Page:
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Wednesday, October 28, 2015

Brain Research: A computer you can control with your mind ♦ Secret to a younger brain may lie in exercising your body ♦ Mental maps: Route-learning changes brain tissue

New research paves the way to begin developing a computer you can control with your mind A team of researchers has been able to predict participants' movements just by analyzing their brain activity. This study is the first human study to look at the neural signals of planned actions that are freely chosen by the participant and could be the first step in the development of brain-computer interfaces
Active body, active mind: The secret to a younger brain may lie in exercising your body It is widely recognized that our physical fitness is reflected in our mental fitness, especially as we get older. How does being physically fit affect our aging brains? Neuroimaging studies, in which the activity of different parts of the brain can be visualized, have provided some clues. Until now, however, no study has directly linked brain activation with both mental and physical performance
Researchers study differences in ischemic stroke in marijuana users Strokes in young adults who use marijuana are more likely to be caused by stenosis, narrowing of the arteries, in the skull than strokes in non-users. Previous studies found an association between marijuana use and stroke, but the new study is the first to explore differences in stroke in marijuana users and non-users,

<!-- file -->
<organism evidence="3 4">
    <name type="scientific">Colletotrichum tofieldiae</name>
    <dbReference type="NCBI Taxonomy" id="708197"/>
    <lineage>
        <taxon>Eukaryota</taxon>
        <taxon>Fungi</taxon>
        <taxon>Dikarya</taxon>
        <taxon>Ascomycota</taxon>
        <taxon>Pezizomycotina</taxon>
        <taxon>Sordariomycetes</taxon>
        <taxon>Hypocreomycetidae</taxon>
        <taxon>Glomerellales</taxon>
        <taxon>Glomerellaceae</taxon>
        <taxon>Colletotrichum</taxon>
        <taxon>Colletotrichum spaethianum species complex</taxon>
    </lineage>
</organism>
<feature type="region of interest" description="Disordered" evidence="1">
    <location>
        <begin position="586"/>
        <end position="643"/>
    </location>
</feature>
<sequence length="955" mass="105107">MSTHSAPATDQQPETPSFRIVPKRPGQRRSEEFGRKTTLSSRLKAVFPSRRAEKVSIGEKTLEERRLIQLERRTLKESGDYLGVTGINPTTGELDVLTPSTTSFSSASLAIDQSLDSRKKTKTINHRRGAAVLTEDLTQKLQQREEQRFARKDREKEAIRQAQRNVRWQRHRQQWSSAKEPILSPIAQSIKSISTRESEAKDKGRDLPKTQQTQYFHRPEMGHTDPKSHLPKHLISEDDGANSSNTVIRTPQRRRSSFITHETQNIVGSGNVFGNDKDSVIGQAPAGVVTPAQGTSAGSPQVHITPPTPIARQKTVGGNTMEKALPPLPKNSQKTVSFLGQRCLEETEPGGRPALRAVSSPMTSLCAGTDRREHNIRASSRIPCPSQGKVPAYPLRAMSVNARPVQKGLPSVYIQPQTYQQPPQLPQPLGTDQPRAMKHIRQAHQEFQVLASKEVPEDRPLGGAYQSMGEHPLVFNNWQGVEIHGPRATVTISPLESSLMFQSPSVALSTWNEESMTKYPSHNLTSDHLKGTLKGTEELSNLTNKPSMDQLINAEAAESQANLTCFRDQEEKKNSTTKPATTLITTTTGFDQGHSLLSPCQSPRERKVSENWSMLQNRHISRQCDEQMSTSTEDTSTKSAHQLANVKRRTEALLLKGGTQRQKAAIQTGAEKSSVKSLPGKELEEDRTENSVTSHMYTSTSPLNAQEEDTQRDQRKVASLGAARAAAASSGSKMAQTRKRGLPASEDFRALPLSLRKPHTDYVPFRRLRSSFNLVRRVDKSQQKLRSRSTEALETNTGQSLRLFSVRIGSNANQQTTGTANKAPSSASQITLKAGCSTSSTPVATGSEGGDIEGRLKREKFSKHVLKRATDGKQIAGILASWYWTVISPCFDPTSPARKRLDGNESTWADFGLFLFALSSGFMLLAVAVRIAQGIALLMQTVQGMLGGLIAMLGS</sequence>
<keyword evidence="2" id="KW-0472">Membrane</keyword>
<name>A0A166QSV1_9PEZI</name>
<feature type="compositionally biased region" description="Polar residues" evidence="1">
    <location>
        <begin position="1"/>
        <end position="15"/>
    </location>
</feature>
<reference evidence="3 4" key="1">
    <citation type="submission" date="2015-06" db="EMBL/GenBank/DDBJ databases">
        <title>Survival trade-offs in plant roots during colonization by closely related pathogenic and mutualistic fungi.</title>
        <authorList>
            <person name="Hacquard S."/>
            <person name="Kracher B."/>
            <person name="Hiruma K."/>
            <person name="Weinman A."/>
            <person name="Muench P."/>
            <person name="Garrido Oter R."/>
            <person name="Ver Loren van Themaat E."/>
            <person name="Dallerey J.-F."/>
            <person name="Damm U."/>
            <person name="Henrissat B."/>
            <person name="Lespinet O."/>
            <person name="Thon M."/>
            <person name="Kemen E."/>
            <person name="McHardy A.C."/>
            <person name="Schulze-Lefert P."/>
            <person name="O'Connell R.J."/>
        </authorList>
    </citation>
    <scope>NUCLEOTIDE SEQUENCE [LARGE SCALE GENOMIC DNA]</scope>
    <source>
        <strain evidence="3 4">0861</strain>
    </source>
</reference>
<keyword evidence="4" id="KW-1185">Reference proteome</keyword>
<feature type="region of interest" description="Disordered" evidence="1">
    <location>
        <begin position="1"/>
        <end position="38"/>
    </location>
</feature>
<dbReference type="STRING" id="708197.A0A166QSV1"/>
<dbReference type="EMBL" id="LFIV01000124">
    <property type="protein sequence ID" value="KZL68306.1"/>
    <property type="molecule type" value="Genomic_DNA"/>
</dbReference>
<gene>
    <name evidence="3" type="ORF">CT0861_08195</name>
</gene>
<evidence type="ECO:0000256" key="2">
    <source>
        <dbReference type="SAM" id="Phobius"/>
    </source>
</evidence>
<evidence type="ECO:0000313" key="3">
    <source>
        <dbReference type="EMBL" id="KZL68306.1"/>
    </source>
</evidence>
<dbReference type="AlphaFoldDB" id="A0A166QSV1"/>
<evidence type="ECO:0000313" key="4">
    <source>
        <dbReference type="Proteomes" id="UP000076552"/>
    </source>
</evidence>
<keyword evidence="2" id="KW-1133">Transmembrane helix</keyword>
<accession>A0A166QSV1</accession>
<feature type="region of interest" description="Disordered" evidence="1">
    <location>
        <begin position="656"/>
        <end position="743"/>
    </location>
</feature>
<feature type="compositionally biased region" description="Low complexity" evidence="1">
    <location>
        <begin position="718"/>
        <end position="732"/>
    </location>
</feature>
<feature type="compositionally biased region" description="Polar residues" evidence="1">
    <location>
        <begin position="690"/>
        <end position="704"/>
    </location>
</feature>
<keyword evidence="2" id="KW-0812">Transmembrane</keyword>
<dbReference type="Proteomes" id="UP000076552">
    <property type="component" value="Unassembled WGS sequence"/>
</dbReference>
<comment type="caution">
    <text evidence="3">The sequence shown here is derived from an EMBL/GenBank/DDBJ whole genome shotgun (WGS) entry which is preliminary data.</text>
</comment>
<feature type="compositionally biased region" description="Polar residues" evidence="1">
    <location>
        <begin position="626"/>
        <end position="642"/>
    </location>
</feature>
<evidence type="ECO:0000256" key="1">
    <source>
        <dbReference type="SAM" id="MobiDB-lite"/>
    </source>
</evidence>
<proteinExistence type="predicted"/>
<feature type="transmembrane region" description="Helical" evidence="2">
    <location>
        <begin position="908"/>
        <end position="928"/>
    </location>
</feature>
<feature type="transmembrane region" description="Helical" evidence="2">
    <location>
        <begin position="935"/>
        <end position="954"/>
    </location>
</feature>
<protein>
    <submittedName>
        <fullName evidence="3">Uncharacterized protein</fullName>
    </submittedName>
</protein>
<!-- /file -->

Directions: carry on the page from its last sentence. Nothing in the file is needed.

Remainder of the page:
Mental maps: Route-learning changes brain tissue Fifteen years ago, a study showed that the brains of London cab drivers had an enlargement in the hippocampus, a brain area associated with navigation. But questions remained: Did the experience of navigating London's complex system of streets change their brains, or did only the people with larger hippocampi succeed in becoming cab drivers? Now, scientists have determined that learning detailed navigation information causes the hippocampal brain changes.
Lifestyle change could reduce risk of Alzheimer's Aging researchers are studying the connection between cholesterol level and cognitive decline in old age. Carriers of the ApoE4 genetic risk factor for Alzheimer's may be able to reduce their increased risk of cognitive decline by reducing their cholesterol level, especially if they also suffer from cardiovascular disease.


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